“There’s far too much to take in here,
more to see than can ever be seen,
but the sun rolling high, on a sapphire sky,
keeps great and small on the endless ride,
In the Circle of Life” from The Lion King

Tuesday, August 5, 2008

What a day! My day began at St. Joseph’s School where I gave out candy to students and teachers as it is traditional to do so on one’s birthday. In India it is customary that on one’s birthday, that person give to others as opposed to the Western custom of the birthday person receiving gifts. It was a welcome and refreshing change. I went around to each of the classes handing out candy and when I did, each student would shake my hand and say something like, “many, many pleasant birthdays to come Miss.” It took me a while to go through the entire school because in each class I entered the class would sing a different version of the Happy Birthday song.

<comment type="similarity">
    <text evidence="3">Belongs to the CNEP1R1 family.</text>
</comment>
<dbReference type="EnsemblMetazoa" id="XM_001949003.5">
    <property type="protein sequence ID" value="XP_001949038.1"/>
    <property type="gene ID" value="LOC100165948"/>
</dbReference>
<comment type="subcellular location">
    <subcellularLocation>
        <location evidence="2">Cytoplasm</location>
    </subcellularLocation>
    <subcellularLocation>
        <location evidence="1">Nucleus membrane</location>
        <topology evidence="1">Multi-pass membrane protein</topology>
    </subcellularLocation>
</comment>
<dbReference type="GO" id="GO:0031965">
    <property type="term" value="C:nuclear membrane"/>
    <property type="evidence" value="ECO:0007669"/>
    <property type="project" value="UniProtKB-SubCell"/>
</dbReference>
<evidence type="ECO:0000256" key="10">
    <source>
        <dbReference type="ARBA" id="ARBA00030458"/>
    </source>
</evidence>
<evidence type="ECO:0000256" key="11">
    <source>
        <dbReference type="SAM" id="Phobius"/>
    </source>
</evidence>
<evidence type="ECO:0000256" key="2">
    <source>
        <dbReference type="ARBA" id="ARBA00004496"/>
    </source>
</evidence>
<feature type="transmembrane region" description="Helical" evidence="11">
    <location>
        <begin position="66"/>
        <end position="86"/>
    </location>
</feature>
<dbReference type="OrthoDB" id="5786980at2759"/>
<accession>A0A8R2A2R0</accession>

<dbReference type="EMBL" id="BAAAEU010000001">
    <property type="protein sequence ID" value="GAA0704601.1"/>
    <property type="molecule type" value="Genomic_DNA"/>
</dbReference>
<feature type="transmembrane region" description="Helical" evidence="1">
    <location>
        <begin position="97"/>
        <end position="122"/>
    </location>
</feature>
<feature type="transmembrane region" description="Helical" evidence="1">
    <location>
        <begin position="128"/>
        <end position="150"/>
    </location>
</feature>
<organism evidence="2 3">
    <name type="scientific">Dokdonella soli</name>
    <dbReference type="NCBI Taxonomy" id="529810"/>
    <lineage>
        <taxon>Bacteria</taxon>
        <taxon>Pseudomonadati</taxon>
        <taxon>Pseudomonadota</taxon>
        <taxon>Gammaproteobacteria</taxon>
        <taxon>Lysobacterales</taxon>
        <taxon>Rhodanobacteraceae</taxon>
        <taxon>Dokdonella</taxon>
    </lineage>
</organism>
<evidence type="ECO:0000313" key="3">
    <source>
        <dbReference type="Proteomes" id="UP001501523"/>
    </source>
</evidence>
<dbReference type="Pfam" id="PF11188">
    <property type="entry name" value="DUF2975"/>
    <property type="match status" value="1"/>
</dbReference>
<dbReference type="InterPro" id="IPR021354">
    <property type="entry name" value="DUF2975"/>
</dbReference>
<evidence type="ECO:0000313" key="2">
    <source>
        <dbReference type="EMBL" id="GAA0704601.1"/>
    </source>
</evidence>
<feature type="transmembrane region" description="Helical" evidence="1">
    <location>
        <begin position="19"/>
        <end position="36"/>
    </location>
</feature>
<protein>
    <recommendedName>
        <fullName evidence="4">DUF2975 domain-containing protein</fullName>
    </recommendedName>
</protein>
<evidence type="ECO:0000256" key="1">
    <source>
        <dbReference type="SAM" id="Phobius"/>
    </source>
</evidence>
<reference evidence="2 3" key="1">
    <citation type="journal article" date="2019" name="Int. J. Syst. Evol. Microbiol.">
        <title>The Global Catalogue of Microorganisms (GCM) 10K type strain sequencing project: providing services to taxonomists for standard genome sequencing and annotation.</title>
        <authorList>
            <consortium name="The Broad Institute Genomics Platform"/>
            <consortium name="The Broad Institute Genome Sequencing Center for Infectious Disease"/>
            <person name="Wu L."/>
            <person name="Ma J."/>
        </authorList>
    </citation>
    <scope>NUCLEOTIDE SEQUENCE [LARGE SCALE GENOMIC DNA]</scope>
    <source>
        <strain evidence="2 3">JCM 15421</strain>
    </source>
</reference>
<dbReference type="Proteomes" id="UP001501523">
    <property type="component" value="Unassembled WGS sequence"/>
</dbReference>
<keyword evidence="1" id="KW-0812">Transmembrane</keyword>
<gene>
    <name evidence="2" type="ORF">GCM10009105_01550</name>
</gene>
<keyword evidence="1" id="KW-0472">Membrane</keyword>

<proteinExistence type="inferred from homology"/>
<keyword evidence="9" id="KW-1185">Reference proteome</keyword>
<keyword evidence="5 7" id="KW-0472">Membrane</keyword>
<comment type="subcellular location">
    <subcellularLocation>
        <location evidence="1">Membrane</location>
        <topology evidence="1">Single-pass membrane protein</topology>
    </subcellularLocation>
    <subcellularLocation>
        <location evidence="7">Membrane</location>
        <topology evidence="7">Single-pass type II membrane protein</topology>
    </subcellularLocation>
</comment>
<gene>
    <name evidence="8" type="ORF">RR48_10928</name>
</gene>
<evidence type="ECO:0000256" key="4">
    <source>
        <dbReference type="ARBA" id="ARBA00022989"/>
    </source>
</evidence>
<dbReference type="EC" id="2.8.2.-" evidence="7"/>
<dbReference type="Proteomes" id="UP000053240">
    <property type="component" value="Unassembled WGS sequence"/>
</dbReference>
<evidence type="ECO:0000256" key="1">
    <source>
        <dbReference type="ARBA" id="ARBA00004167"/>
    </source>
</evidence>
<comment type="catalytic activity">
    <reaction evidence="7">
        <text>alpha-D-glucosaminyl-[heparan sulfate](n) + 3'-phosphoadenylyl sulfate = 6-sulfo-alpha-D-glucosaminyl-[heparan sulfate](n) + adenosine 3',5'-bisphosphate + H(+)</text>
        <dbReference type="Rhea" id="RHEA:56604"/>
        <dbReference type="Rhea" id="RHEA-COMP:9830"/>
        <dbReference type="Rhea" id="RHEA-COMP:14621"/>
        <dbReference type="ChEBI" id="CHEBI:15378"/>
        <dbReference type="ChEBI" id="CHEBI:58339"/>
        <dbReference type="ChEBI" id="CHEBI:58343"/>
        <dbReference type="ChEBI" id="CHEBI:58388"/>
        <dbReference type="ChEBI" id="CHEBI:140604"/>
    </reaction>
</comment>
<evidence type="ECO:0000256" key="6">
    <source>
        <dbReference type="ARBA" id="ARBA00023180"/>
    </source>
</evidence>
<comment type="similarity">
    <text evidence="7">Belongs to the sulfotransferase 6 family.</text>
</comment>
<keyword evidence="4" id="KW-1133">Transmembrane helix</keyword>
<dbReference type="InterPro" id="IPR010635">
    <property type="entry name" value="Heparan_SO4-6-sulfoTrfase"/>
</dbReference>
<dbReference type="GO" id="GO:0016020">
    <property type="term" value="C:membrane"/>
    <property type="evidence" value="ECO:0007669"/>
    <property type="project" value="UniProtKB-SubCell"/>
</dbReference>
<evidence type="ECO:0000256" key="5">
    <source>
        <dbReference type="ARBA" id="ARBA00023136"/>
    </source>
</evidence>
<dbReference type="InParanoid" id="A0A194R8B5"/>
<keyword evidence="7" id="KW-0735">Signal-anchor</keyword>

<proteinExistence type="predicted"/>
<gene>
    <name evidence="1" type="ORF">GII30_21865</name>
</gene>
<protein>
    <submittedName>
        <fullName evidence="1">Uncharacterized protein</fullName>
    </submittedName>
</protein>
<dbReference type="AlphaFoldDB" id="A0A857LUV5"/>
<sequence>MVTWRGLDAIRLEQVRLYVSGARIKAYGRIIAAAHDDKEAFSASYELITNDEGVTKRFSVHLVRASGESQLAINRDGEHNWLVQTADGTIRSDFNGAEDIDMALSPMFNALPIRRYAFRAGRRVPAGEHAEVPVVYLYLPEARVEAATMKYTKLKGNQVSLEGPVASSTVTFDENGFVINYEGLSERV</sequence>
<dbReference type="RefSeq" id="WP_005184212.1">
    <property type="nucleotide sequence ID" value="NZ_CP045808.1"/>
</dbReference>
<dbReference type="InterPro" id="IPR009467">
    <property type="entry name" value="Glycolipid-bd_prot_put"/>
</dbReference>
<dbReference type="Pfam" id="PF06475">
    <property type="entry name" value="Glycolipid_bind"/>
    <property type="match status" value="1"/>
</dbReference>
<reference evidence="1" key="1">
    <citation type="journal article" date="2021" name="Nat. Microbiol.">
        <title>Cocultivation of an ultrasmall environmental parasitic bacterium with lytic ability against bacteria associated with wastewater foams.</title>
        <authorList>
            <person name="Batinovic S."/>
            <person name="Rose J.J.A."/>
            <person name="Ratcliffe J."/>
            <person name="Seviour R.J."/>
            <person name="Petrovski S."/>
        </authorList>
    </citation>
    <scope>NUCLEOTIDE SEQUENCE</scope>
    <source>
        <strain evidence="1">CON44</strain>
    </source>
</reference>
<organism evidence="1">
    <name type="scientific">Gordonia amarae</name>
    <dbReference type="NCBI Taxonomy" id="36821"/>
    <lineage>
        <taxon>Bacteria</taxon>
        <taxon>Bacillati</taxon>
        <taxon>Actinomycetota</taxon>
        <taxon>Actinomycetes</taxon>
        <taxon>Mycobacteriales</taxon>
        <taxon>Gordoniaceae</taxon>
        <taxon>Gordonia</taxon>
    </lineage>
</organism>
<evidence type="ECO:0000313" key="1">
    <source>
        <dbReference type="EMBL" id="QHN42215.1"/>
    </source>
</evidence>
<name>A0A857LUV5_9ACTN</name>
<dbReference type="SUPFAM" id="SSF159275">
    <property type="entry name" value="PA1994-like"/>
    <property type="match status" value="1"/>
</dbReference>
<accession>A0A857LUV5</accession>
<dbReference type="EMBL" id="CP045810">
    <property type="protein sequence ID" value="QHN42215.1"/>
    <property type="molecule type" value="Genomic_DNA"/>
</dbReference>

Today my seventh graders really stood out. India’s Independence Day is August 15th and earlier today I watched the students perform marches and dances in preparation for the upcoming celebration. The topic of discussion for seventh grade was therefore how India gained independence from British rule. The students conversed with me about the different leaders of India and their influence on this country. The students also recited the Indian Pledge which is included at the bottom of this entry. The class then sang their national anthem, which was written in, and therefore sang in Bengali. They pressed me to sing America’s national anthem for them in return, luckily there were no windows or video cameras in the room.